The Ed Colker papers are owned by the Archives of American Art, Smithsonian Institution. Literary rights as possessed by the donor have been dedicated to public use for research, study, and scholarship. The collection is subject to all copyright laws.
Topic:
Printmakers -- United States  Search this
Painting, Modern -- 20th century -- United States  Search this
Printing  Search this
Art -- Study and teaching  Search this
Transcripts  Search this
Design  Search this
Arts administrators -- United States  Search this
Painters -- United States  Search this
Educators -- United States  Search this
Genre/Form:
Interviews
Sound recordings
Video recordings
Identifier:
AAA.colked
See more items in:
Ed Colker papers
Archival Repository:
Archives of American Art
EDAN-URL:
ead_collection:sova-aaa-colked

Charles Sheeler papers, circa 1840s-1966, bulk 1923-1965

Creator:
Sheeler, Charles, 1883-1965  Search this
Subject:
Bacon, Peggy  Search this
White, Minor  Search this
Weston, Edward  Search this
Williams, William Carlos  Search this
Arensberg, Louise S. (Louise Stevenson)  Search this
Sheeler, Musya  Search this
Waters, George  Search this
Halpert, Edith Gregor  Search this
Eidlitz, Dorothy  Search this
Rourke, Constance  Search this
Newhall, Nancy Wynne.  Search this
Newhall, Beaumont  Search this
Lane, William H.  Search this
Arensberg, Walter  Search this
Adams, Ansel  Search this
Archives of American Art  Search this
Downtown Gallery (New York, N.Y.)  Search this
Type:
Artifacts
Awards
Photographs
Journals (accounts)
Scrapbooks
Writings
Topic:
Works of art  Search this
Painters -- New York (State) -- New York  Search this
Lithographers -- New York (State) -- New York  Search this
Photographers -- New York (State) -- New York  Search this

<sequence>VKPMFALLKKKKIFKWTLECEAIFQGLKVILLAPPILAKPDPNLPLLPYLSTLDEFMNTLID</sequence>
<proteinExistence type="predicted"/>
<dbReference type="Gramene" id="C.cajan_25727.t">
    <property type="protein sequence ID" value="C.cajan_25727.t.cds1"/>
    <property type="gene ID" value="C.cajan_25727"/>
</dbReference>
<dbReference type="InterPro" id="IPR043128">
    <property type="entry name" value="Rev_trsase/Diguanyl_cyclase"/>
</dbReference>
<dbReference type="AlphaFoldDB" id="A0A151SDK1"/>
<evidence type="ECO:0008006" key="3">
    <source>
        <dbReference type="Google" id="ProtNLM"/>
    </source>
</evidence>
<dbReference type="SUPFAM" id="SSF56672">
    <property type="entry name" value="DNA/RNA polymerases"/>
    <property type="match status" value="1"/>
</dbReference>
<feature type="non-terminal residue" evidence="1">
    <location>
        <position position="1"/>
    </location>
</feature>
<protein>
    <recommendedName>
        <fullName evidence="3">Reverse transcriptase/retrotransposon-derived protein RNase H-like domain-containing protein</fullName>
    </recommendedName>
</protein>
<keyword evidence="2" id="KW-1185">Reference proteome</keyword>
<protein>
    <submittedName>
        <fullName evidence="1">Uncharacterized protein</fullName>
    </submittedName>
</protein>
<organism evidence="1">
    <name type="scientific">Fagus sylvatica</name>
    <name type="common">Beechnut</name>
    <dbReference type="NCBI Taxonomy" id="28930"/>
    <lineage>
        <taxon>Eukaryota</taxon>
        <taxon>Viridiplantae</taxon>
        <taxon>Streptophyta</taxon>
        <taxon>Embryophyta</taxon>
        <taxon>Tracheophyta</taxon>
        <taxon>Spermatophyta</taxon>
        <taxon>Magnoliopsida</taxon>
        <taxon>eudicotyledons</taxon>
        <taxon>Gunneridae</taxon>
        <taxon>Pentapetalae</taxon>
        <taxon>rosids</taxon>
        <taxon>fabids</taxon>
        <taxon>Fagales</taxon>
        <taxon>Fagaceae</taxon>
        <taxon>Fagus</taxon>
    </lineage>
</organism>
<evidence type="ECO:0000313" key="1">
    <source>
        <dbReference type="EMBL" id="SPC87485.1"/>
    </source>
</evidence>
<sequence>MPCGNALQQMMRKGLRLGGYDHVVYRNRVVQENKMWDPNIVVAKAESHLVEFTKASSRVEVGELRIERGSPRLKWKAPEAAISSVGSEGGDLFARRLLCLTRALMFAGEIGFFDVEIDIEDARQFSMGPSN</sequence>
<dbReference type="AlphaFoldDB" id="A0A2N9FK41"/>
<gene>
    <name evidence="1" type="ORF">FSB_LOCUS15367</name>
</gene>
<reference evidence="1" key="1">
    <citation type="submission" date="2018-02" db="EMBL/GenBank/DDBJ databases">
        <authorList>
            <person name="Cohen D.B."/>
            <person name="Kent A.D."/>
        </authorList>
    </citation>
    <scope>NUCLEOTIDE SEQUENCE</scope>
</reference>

Industrial designers -- New York (State) -- New York  Search this
Record number:
(DSI-AAA_CollID)9401
(DSI-AAA_SIRISBib)211598
AAA_collcode_sheechar
Theme:
Diaries
Lives of American Artists
Photography
Architecture & Design
Data Source:
Archives of American Art
EDAN-URL:
edanmdm:AAADCD_coll_211598
Online Media:

Charles Searles papers, 1953-2010

Creator:
Searles, Charles Robert, 1937-2004  Search this
Subject:
Spicer, Kathleen  Search this
Gordon, Russell Talbert  Search this
Edmonds, Walt  Search this
Type:
Photographs
Scrapbooks
Transcripts
Sketches
Topic:
African American artists  Search this
Record number:
(DSI-AAA_CollID)16053
(DSI-AAA_SIRISBib)310299
AAA_collcode_searchar
Data Source:
Archives of American Art
EDAN-URL:
edanmdm:AAADCD_coll_310299
Online Media:

Julian E. Levi papers, 1846-1981

Creator:
Levi, Julian E. (Julian Edwin), 1900-1982  Search this
Subject:
New School for Social Research  Search this
American Artists' Congress  Search this
An American Group (Organization)  Search this
Downtown Gallery (New York, N.Y.)  Search this
Type:
Scrapbooks
Interviews
Sketches
Drawings
Photographs